Eleven San Francisco tenants have sued to head off eviction from their live-work loft units in an 83-unit mid-Market Street building. (The suit is embedded at the end of this post.)
The suit filed earlier this week in San Francisco Superior Court is the the latest round in a high-profile battle between the tenants — mainly artists and residents living on fixed incomes — and the landlords of 1049 Market St. The specific allegations in the suit include breach of implied warranty of habitability, tenant harassment, wrongful attempt to recover possession of a rental unit, intentional infliction of emotional distress, negligent infliction of emotional distress, breach of covenant of good faith and fair dealing, and breach of covenant of quiet enjoyment.
Beyond those technical charges, the lawsuit contends that the landlords, including Stanford alum and former professional baseball player John Gall, want the tenants out to take advantage of rising property values in the mid-Market area.
Gall has disputed those charges as well as allegations that the landlords have let the building fall into disrepair to get tenants out.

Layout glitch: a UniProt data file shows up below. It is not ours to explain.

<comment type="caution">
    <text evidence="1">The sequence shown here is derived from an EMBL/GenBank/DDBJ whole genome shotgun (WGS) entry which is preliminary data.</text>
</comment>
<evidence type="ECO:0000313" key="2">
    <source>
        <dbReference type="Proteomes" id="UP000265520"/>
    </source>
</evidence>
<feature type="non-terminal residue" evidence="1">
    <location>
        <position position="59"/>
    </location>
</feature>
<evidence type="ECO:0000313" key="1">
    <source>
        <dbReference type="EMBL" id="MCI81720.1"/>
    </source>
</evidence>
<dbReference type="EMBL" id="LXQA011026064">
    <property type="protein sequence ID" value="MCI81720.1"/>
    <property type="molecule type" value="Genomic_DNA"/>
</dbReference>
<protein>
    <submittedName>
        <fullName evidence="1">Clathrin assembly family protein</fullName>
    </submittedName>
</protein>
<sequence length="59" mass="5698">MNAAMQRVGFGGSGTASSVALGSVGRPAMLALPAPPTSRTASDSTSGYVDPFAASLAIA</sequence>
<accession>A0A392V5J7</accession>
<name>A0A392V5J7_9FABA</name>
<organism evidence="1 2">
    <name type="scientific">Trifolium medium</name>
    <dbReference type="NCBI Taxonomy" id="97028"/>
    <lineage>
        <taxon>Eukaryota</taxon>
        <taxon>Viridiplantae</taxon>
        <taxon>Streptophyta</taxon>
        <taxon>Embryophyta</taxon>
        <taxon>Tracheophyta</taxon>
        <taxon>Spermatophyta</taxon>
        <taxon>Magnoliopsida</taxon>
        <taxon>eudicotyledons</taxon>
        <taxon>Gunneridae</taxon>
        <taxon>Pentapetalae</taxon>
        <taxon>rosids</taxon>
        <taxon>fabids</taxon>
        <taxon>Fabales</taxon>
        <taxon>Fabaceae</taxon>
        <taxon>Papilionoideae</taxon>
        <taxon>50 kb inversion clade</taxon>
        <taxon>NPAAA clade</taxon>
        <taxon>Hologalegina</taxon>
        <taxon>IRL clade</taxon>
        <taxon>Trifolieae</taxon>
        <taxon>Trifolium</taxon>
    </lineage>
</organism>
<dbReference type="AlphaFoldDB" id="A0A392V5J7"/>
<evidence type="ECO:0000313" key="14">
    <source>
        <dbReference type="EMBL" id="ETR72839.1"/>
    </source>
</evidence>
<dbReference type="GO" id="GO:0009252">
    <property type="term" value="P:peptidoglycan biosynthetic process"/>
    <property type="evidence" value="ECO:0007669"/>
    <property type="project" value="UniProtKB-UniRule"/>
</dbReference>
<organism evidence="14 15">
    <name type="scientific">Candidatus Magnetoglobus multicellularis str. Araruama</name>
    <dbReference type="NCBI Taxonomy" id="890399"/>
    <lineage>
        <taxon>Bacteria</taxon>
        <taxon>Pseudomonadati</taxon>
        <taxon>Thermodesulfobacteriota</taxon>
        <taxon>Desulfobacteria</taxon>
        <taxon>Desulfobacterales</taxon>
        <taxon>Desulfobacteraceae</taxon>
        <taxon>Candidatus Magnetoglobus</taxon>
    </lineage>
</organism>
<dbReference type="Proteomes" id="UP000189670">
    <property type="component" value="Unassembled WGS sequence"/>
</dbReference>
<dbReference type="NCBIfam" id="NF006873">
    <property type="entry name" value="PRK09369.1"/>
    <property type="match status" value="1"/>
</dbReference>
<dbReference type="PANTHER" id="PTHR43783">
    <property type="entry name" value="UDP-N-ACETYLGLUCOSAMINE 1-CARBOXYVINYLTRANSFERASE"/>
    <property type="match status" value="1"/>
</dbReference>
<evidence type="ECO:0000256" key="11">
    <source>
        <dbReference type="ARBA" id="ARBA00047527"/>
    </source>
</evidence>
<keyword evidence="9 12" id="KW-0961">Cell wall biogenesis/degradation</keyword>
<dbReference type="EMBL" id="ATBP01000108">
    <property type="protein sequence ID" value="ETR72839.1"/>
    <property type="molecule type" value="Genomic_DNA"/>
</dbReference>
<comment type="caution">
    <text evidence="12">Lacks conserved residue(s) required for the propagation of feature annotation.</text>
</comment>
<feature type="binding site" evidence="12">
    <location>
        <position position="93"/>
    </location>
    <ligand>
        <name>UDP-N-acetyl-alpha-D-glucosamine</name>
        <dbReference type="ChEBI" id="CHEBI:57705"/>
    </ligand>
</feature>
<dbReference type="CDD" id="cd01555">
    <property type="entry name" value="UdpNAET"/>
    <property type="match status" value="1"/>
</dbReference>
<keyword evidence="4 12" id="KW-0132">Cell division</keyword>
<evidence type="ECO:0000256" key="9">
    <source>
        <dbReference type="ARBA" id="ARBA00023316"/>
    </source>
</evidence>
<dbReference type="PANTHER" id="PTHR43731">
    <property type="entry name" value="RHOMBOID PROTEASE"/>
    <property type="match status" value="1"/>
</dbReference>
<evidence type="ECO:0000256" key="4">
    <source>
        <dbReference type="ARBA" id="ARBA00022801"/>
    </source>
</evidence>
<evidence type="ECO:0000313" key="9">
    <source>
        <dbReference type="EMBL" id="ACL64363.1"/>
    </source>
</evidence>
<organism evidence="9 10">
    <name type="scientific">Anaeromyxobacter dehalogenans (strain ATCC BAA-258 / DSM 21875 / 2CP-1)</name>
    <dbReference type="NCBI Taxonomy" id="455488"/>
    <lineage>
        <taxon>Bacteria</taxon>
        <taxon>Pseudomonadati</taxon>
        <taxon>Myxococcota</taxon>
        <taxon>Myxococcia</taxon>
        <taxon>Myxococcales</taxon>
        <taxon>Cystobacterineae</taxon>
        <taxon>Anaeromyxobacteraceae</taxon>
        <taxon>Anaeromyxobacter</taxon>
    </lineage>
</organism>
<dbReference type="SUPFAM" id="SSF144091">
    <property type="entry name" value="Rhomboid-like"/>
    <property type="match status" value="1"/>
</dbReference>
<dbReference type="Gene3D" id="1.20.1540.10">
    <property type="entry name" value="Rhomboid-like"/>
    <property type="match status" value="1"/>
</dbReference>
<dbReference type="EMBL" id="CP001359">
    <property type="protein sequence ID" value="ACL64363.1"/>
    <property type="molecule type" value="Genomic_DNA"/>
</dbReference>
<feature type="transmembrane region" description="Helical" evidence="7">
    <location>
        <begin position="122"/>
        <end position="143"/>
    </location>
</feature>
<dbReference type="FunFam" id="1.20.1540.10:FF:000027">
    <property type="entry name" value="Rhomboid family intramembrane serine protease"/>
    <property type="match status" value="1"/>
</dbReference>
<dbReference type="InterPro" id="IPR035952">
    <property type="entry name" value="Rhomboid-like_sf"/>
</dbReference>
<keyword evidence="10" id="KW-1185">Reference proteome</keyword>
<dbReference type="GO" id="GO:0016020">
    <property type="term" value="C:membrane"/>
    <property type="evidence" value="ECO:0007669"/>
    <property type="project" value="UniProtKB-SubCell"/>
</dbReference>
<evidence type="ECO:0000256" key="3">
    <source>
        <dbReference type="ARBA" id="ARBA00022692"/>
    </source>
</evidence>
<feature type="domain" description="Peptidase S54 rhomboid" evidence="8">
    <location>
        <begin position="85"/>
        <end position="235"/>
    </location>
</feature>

Here’s a slice of the conflict’s history from a report by KQED’s Bryan Goebel in November:
The seven-story building, built in 1907 as a furniture store, is zoned for commercial use. The owners had been trying to bring the units up to code for residential use.
Landlords say city rules have forced them to evict tenants. The city and housing activists insist that’s not the case.
“It has long been our belief that this was achievable and we would be able to keep this unique and affordable community,” stated a Sept. 13 memo to tenants from the landlord. But it went on to inform them that “we were not able to overcome the city of San Francisco’s overly restrictive building code requirements.”
“Per these city orders, the building must currently be vacated,” the memo said.
The owners obtained permits to convert the building into offices and began issuing eviction orders in late September. Tenants quickly organized, and got housing activists involved. They persuaded Mayor Lee, Supervisor Jane Kim, who represents the neighborhood, and the Department of Building Inspection to intervene. The city subsequently withdrew the permits and offered to work with Gall and his partners to grandfather in residential code violations, namely units that don’t have windows.